Tighten public safety retire-rehire rules

The News TribuneDecember 24, 2013 

The Legislature has already reformed lax pension policies that were being exploited by some state workers and teachers. It’s time to do the same for the LEOFF Plan 2 pension system that applies to firefighters and law enforcement officers.

Current LEOFF rules allow public safety officers to retire, start receiving often very generous pension benefits, then draw a salary in another government job – as long as it’s not full-time work or fully compensated. The intent of the rules was to allow those workers to make career changes into less demanding government work.

But an Associated Press investigation earlier this year found several instances of public safety officers exploiting a loophole in current rules. They retire, then get hired to do essentially the same job by another jurisdiction – while still receiving their pension. They’ve avoided having their pensions suspended by claiming not to be working full-time or by technically being consultants, not actual employees.

That’s splitting hairs, and it shouldn’t be allowed. The Legislature should go along with rule revisions the LEOFF Plan 2 Retirement Board intends to recommend in the 2014 session: to suspend pension payments if a retiree returns to work in any similar LEOFF-eligible job, no matter how many hours they work, what compensation they receive or whether they’re contractors instead of actual employees.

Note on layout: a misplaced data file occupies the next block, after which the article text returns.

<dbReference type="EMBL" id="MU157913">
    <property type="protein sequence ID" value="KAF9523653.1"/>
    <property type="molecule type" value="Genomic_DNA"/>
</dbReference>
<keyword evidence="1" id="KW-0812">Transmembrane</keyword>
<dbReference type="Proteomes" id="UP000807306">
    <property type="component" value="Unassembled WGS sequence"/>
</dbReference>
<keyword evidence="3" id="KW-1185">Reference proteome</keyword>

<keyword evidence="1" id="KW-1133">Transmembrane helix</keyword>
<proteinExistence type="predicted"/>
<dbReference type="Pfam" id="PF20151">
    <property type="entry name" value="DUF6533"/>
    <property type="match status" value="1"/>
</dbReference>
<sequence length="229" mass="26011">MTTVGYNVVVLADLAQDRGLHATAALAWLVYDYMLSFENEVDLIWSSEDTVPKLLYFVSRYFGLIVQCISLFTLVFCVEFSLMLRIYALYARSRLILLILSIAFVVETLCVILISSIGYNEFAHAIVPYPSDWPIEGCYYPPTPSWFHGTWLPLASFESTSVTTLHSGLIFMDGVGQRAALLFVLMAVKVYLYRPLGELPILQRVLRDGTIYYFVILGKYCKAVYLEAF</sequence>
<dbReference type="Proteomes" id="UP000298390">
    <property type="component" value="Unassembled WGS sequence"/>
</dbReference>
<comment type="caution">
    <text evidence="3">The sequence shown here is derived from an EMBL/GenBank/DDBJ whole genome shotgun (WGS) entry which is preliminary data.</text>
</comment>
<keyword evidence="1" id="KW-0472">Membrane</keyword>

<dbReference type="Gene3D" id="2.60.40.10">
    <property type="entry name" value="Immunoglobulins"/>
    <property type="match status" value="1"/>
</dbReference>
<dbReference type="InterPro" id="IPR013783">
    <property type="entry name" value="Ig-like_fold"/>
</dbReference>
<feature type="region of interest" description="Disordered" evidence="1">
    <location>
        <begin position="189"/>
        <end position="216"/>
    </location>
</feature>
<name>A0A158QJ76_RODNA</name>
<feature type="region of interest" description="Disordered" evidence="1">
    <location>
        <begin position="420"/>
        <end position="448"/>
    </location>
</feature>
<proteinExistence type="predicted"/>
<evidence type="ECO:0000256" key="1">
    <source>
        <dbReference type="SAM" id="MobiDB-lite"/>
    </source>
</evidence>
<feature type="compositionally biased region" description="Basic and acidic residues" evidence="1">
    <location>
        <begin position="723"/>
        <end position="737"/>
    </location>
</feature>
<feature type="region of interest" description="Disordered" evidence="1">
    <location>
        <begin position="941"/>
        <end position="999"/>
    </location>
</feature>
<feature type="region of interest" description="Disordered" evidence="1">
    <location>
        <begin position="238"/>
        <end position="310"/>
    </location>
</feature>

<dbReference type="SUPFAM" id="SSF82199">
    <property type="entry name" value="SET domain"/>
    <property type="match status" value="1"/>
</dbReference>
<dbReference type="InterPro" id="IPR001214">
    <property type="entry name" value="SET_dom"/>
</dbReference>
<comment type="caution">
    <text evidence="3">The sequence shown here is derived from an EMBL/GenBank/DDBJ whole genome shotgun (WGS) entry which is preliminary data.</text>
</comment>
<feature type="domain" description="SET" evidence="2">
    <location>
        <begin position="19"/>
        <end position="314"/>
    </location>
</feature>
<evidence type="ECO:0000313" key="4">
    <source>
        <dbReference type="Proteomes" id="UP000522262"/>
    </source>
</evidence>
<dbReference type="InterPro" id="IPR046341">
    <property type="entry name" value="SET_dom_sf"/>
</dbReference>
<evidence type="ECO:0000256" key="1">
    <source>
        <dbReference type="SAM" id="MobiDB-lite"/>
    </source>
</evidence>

That’s only fair. Teachers have jobs that can be at least as stressful as many in public safety, especially those in administrative positions. Yet teachers – whose retirement benefits average about half those of LEOFF workers – would have their pensions suspended were they to work more than 867 hours a year in another government job.

One positive result of tightening the LEOFF retire-rehire rules: Public safety officers with valuable experience might stay on the job longer. Currently many are retiring in their 40s or early 50s because they can be paid to do their jobs and have a pension, too.

Public safety employees who want to double-dip – draw a salary as well as a pension – should look to jobs in the private sector. Making a horizontal move into a similar job in the public sector isn’t really retiring, so any pension benefits ought to wait.

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